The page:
For answer he dropped into his favourite seat and glanced up at her with the shadow of a smile, submissive to her slightest wish.

“You mean that I am to keep my temper. All right, I will if I can.”

“You must, if you are to hear all about this business. I want to tell you the story. The Dewan led me to the carriage and said something to the coachman. I think he told him to drive fast. I cannot believe that he was in the secret. The coachman and syces had had their instructions, and were probably well paid for their share in the plot. After making several turnings, we pulled up before a large building. There were no lights, and I thought it had a strange appearance for a railway station. However, my experience of Indian railway stations does not go far, and I had not been to the Shivapet station since my arrival. I was hurried out of the carriage, and my luggage was deposited on the ground by the syces. The carriage drove off at once, and I was left alone with the ayah and my boxes. I understand that the coachman went to the station afterwards, to give colour to his story about my departure.”

“It must have been so.”

“Presently an old woman came, carrying a lantern. I asked her why the station was in darkness, and inquired for a porter. She replied rather shortly that I had been brought to the wrong door. She asked me to follow her, and said she would show me the way. I understood, of course, that she would lead me to the platform where I should find a porter. My ticket, if you remember, was taken by Ted in the morning to save me trouble, and sent to the bungalow. Carrying our hand luggage intended for the railway carriage, the ayah and I followed her through a dark room divided by a curtain, down still darker passages and up stone stairs. The woman opened a door, through which we saw the welcome light of a lamp. I entered, the ayah following. The door was instantly closed, and I found myself trapped.”

“No violence, I hope?”

“None. I have no complaint to make of ill-treatment. There was a table and chair in the room, and a cot with cushions and rugs to sleep upon. I found, on examining my prison that I had the use of two rooms, one opening into the other, and both were lighted by windows high up in the walls. During the night, whilst we slept, the luggage was brought up and deposited in the other room. The next morning the ayah made tea from the tea-basket. At dawn the same old woman appeared with a loaf of bread and some milk, and inquired if we wanted anything else. To all my questions she presented a stolid indifference, and refused to answer. I threatened, and the ayah scolded. I even called for help at the top of my voice, but to no purpose. I tried the doors of both rooms, but they were locked outside and the old woman was locked in with us. I tried to watch her closely, intending to get out with her, but she eluded me. Some one was helping her, and she slipped away and turned the key on me before I could escape. There was nothing for it but to be patient. I was really grateful that they gave me my luggage, for I could read and amuse myself as long as daylight lasted.”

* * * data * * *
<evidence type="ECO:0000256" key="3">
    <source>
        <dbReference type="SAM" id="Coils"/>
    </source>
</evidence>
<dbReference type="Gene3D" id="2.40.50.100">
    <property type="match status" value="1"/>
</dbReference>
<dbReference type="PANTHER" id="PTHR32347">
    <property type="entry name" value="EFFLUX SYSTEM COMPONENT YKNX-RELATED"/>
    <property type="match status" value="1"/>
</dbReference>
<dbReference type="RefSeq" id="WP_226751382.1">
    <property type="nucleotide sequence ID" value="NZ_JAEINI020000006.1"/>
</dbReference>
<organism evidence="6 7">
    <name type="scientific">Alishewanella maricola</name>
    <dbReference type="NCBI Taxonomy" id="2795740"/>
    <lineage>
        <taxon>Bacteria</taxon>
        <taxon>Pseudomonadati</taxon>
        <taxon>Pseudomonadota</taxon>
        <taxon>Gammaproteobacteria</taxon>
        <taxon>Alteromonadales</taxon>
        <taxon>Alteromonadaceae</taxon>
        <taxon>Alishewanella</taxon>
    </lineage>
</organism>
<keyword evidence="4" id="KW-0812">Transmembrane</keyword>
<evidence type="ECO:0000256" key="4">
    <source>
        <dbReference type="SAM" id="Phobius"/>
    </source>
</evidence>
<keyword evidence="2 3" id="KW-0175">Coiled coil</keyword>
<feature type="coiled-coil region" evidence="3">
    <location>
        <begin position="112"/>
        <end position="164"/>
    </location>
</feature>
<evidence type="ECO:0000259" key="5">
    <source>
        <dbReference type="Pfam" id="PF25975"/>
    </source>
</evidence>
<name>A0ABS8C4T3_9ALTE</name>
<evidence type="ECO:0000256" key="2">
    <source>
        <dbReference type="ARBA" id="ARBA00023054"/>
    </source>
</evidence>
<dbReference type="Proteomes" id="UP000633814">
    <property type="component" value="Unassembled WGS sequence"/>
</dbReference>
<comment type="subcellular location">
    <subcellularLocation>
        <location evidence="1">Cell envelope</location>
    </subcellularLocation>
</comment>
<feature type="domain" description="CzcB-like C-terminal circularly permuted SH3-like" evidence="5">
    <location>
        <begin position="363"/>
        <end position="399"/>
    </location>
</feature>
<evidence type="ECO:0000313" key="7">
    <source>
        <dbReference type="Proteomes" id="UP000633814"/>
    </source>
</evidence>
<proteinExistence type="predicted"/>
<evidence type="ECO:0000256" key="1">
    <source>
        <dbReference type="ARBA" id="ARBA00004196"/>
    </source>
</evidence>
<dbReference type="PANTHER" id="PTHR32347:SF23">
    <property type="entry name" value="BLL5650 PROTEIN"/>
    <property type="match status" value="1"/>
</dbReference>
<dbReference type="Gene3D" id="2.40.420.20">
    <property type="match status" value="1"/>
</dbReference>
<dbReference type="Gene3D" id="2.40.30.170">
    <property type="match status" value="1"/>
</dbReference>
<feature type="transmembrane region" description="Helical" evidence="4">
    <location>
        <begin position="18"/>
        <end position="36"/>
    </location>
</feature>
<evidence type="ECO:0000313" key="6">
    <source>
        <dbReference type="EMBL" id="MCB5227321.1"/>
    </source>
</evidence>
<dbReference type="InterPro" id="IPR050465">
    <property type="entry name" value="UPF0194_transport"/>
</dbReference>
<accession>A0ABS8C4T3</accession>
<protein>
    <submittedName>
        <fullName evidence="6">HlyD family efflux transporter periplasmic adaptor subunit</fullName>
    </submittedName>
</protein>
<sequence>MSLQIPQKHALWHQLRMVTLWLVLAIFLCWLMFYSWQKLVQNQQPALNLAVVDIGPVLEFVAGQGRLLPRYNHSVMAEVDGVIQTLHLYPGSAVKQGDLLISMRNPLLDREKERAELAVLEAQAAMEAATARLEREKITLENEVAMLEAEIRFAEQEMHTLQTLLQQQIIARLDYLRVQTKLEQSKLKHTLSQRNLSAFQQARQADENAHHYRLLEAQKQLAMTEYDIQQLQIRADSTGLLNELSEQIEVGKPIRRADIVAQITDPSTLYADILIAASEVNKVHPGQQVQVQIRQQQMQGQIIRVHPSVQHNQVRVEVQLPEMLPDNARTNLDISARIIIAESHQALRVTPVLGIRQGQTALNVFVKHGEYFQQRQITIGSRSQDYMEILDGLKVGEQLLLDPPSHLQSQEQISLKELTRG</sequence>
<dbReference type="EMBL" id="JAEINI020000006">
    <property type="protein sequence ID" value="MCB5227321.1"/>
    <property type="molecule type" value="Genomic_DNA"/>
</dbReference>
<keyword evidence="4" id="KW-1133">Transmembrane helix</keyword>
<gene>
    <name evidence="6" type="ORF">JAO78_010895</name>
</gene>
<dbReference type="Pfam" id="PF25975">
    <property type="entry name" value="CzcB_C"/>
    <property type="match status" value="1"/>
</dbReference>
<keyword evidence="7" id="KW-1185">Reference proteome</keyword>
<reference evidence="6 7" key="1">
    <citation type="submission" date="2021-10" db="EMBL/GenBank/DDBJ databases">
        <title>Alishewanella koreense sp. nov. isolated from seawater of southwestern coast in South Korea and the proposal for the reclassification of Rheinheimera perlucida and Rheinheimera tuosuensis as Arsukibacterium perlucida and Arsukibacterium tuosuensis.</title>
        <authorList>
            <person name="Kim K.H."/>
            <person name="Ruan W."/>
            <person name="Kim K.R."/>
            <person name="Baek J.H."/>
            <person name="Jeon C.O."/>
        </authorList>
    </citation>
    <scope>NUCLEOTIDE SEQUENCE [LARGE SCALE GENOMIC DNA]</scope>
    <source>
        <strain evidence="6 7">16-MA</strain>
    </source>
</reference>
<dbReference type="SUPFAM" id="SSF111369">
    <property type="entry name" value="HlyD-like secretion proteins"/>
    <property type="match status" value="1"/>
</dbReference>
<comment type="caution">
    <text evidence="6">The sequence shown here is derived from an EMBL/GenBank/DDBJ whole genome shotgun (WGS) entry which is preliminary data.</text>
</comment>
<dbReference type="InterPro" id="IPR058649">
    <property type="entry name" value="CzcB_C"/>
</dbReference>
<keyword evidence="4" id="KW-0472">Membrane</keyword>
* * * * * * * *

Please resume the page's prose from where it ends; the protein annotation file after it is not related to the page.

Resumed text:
The Rajah’s eyes shone with a light that boded ill for Amabai, whose description he recognized; but, after all, he thought, she was but a tool. The real culprit was the senior Ranee, with whom he intended to reckon sooner or later.

“I wonder if you will ever forgive us,” he said.

She looked at him, and, for the first time since she began her story, she smiled.

“I made up my mind, Rajah, that I would never forgive.”

“That was when you suspected me of having a hand in it.” She did not reply, and he continued, holding himself in check with difficulty. “Ah, well, I suppose it was but natural; for your faith in me was shaken.”

“It is restored. Seeing you here, I read in your eyes that I wronged you.”

“Tell me how you escaped.”

“It was through Royama.”

“Royama!” he repeated, in astonishment. “Was she in the conspiracy?”

“Not in the plot to trap me. At first she was as much puzzled as the rest of you appear to have been. Then two or three little incidents came back to her memory with a new meaning. One of the worshippers, a low caste man, saw me with the Dewan at the festival. He was the servant at the Residency for whom I pleaded when he was wrongfully accused of placing a scorpion on my dress. He happened to be passing the gateway of the palace as the carriage turned in. He knew the stables were not in that direction, and he suspected mischief. He could not be sure. He tried to tell Royama what was in his mind; but at the time of his attempt she had not heard of my disappearance. Another incident pointing to my hiding-place was Peter’s behaviour. She took him to the zenana to amuse the Ranees. On the way there and also coming back, he sat up and begged outside the door of the room that opened into the very one in which I was imprisoned. I had taught him in the game of hide-and-seek to sit up and beg as soon as he had discovered my hiding-place.”

“Didn’t he bark?”’